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‘Flipping eL’ – ‘The Flipped Classroom’ – part 3 – Widening participation?

This is my third entry in my series on the notion of the ‘flipped classroom’. There are many other sources of information on the pedagogical benefits that this model may bring (and similarly there are many posts that counter these benefits), but in this post I want to look at one area that hasn’t been covered in as much detail, and that is using the idea of the flipped classroom to widen participation.

I mentioned in my first post that this model of teaching does not reduce costs by reducing the teachers hours – however there is a potential time saving for the learners. Let’s think of a ‘possible’ taught session running from 9.00am to 10.00am in the morning. You get into the classroom, the students drift in, a few are late due to buses being held up, queues on the ring road, etc. You turn on the computer and projector – it takes a few minutes to warm up and login. You locate your PowerPoint presentation…..10 minutes into the lesson you take the register, you then start the teaching proper at 9.15, but because so many missed last weeks session you have to recap more than planned….During the session you set tasks and activities, and you have to give the students time to do these. Some students are quicker than others so finish and then get bored, others are slower so don’t get to finish in time….. you spend time dealing with classroom management issues rather than the teaching and learning… and then start to wind up at 9.50 so you can be out of the room in time to get to your next lesson across the campus that starts at 10.00am!

In my opinion, when you deliver face to face teaching, if you can get a ratio of more than 60% quality teaching and learning time you are doing well. If we then take into account the fact that students often have ‘wasted’ time in between lessons, and if they are reliant on public transport or lifts from others, they may have dead time at the start and of the day as well. All in all – if we look critically at the model of classroom based education – it isn’t a very efficient model. In the past this didn’t matter – but with the cost of education increasing, and the need for people to work alongside their study this is becoming an influencing factor.

Bethnal Green Town Hall

So where does the ‘flipped classroom’ come into this. I believe that the same 1 hour lecture that I described earlier could be repackaged so the delivery element of it, could probably be delivered in about 15 – 20 minutes. If the students accessed say 3 or 4 of these before coming into the organisation for a quality seminar type session, where the tutor could unpick some of the more complex issues, the skills could be applied, and managed discussion takes place – you then have a model that is far more time efficient for the learner, as well as making it cost effective for learners from further afield, who want to study at your organisation, but previously couldn’t because of the daily travel or accommodation costs.

Another area where the flipped classroom could widen participation is for learners with disabilities – I will unpick this element in another blog post just on this topic.

Many organisations that are seriously looking into the use of the ‘flipped classroom’ are going down the road of changing their current teaching models to this idea. There are 2 possibilities here (and excuse my gross over simplification here)

  • The organisation is already providing high quality provision – in which case why change, and is there a risk that the quality may drop?
  • The organisation is currently providing low quality provision, and they see this as a way of resolving these issues – in which case I would expect the quality of the flipped outcome to be equally low.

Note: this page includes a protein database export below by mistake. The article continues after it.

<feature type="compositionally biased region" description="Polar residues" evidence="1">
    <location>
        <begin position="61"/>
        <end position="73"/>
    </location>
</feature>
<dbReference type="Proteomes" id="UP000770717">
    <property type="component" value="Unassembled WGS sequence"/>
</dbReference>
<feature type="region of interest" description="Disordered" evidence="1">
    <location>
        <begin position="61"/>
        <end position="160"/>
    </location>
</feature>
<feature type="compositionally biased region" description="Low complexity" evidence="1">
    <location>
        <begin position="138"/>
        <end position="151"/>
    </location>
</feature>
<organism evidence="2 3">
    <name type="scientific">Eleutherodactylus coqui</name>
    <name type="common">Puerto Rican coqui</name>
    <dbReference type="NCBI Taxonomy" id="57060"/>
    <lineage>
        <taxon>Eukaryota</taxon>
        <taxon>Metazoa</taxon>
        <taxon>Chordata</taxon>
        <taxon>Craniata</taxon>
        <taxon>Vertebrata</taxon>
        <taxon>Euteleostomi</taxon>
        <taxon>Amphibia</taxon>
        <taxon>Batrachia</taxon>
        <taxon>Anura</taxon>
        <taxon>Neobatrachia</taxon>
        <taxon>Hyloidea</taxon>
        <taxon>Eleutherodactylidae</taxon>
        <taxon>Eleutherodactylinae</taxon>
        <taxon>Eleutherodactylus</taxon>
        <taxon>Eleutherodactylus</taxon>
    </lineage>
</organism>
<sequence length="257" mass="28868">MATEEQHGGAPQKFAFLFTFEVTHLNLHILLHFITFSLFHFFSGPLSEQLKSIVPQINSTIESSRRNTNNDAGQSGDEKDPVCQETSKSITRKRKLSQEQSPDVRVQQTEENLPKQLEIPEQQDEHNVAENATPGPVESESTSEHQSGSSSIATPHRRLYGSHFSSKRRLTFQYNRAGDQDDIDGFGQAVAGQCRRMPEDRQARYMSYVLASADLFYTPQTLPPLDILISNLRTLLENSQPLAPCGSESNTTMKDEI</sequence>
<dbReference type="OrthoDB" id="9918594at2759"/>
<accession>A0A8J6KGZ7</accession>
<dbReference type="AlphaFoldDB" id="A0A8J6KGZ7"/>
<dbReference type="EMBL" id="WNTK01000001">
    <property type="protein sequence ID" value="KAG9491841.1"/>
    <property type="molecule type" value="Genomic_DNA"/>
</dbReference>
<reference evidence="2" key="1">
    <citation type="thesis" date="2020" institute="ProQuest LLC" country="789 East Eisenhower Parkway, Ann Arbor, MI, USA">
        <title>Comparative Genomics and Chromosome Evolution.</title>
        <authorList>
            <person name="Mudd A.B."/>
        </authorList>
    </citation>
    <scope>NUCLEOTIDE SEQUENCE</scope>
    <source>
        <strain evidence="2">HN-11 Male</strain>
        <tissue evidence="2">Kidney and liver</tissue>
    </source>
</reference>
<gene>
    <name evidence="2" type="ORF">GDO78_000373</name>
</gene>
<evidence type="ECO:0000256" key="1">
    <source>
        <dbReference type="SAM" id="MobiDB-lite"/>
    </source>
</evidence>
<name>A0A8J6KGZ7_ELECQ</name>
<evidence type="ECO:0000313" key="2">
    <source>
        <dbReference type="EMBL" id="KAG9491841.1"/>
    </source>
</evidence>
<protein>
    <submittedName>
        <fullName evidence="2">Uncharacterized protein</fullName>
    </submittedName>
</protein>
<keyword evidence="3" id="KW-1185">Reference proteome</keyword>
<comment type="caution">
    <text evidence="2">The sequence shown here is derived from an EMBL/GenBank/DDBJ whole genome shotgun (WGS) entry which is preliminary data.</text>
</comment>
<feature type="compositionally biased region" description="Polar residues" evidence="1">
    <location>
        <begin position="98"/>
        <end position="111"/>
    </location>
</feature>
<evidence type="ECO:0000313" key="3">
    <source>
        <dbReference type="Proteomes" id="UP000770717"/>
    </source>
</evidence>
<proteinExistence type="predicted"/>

So here is my idea. Rather than organisations completely changing the way that they deliver existing courses – instead take one of their courses that is currently being successfully run, and look to run an additional cohort via the ‘flipped classroom’ ideology alongside their existing provision, thus allowing learners to choose which model they want to follow. As well as potentially widening the customer base of ones provision, you also end up with potential lessons that can be used if there is an unforeseen closure of the building due to snow, flooding, swine flu, Icelandic volcanoes etc. You also would have a wider pool of resources that the face to face lecturer could call upon in their teaching, and if a learner misses a few weeks due to illness, then there is a potential catch up mechanism in place to get them back on track.

The arguments that I am presenting here, sound very similar to the discussions that I have been having for the last 12 or so years around the benefits of e-learning – the difference is, that with e-learning, organisations seemed to get stuck with an ‘all or nothing’ mindset – in other words, the belief that if a learner chose to learn via e-learning they were doing so because they wanted all of their learning in that way with no or minimal face to face contact with the tutors. What the flipped classroom model is doing is creating a better mixed mode of delivery – which has always been my preferred methodology.

To some the ‘flipped classroom’ is just a fancy new term for things that people have done before – and many think that it is a passing ‘fad’ that will soon to be replaced with the next big buzz word. Both options I think are possible – but whilst it does have currency and is being discussed by people, I hope that it creates an opportunity for organisations to look critically at what they do, to start to act more like businesses and think about their customer (and future customer) base and if we get it right, there is a huge potential that we can improve the quality of our provision, just by widening the participation.

Students using their own devices – e-learning stuff podcast

My last blog post was about changing attitudes about using learner owned devices, which then prompted an e-learning stuff podcast with James Clay, Lilian Soon, and Ron Mitchell, where we discussed this basic idea further, with James playing devils advocate, and Lilian, Ron and Myself making sense of the some of the issues (barriers) that are often presented when this issue is addressed.

Some of the key messages are about giving the learners choice, looking at the teaching activities not the technologies, and the idea is not to completely replace organisation owned computers, but allow learners to use their own instead, thus liberating other computers for students who may not be able to afford their own ipad or similar.

I made a point towards the end, about how letting learners use their own devices offers wonderful accessibility benefits for disabled learners, and I think these benefits outweigh the problems of the digital divide issues, which can be managed through sensible financial investment, good management and decision making.